The typewriter from the Shining

‘The Shining’s Depiction of Writer’s Block Is One of the Truest Looks at a Real Life Issue Writers Deal With

The Shining is the perfect Halloween movie, and it is the perfect movie to watch if you’re a writer struggling with writer’s block. Mainly because you really understand that feeling. As I am writing this, I’m struggling to put words to the “page,” as it were, and that feels apt for a piece about how The Shining handles Jack Torrance (Jack Nicholson)’s writer’s block. This film does it the best, because even other Stephen King adaptations, like Secret Window, glamorize what having writer’s block can feel like.

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In The Shining, we see a slow decent into Jack’s frustrations and his inability to admit that he’s struggling. Jack is a man who is recently sober and brings his family to the Overlook hotel in Colorado to watch over it during the off season. While it is shut down, Jack and his wife Wendy (Shelley Duvall) are in charge of the hotel with their son Danny (Danny Lloyd). Jack is there to write while Wendy kind of runs things.

While Jack is writing all day in the main room, he asks Wendy to leave him alone and she keeps asking him to see his work. We see him throwing things at the wall, staring off in the distance, and not writing a single thing down. The real true chaos comes with the reveal that all Jack has written is “All work and no play makes Jack a dull boy” in a variation of styles with typos throughout it, because that’s how it sometimes feels when you’re pulling words out of your mind without knowing where they’re taking you.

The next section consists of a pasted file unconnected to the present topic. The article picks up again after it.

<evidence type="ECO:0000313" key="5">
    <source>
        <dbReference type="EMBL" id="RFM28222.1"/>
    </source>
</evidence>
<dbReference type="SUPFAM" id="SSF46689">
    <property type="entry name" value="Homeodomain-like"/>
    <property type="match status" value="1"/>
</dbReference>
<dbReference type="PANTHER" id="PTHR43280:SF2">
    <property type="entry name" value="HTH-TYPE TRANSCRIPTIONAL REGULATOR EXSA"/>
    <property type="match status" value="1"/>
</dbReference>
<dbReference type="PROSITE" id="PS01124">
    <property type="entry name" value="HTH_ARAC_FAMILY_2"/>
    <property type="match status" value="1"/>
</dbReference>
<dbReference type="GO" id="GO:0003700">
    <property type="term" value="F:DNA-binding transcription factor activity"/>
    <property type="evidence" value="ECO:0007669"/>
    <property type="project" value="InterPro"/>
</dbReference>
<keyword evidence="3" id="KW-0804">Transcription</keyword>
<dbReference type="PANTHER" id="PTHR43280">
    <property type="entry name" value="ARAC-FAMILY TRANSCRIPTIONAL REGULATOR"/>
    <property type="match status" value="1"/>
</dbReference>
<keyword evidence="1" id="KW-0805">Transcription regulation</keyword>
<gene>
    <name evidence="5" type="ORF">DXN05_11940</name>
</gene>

All work and no play makes all writers dull people.

A close up of Jack Torrence wearing a turtleneck sweater
(Warner Bros.)

Seeing what Jack has written is a horror story for writers, mainly because that’s how it feels when you have writer’s block. It feels like pulling teeth, like words won’t come, and that when they do, they are all a jumbled mess of whatever it is you’re trying to say. Seeing that personified in Jack Torrance, a man that the Overlook Hotel is driving to the brink of insanity, is horrifying. It’s what makes The Shining actually scary. Not the ghosts that Danny can see or the blood pouring out of the elevator doors.

It’s what Jack is slowly slipping into and the fear of those closest to us. That loss of what you’re good at is something that many writers go through. And still, to this day, The Shining is one of the best depictions of writer’s block, and what makes it both so absolutely frustrating for the writer and horrifying for others to witness. Will we all wake up one day to find our writing is just a mix of a script or a poem with the same sentence repeating itself over and over again? Time will tell. Maybe just don’t go to the Overlook Hotel.

(featured image: Warner Bros.)

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Rachel Leishman
Rachel Leishman (She/Her) is an Assistant Editor at the Mary Sue. She's been a writer professionally since 2016 but was always obsessed with movies and television and writing about them growing up. A lover of Spider-Man and Wanda Maximoff's biggest defender, she has interests in all things nerdy and a cat named Benjamin Wyatt the cat. If you want to talk classic rock music or all things Harrison Ford, she's your girl but her interests span far and wide. Yes, she knows she looks like Florence Pugh. She has multiple podcasts, normally has opinions on any bit of pop culture, and can tell you can actors entire filmography off the top of her head. Her current obsession is Glen Powell's dog, Brisket. Her work at the Mary Sue often includes Star Wars, Marvel, DC, movie reviews, and interviews.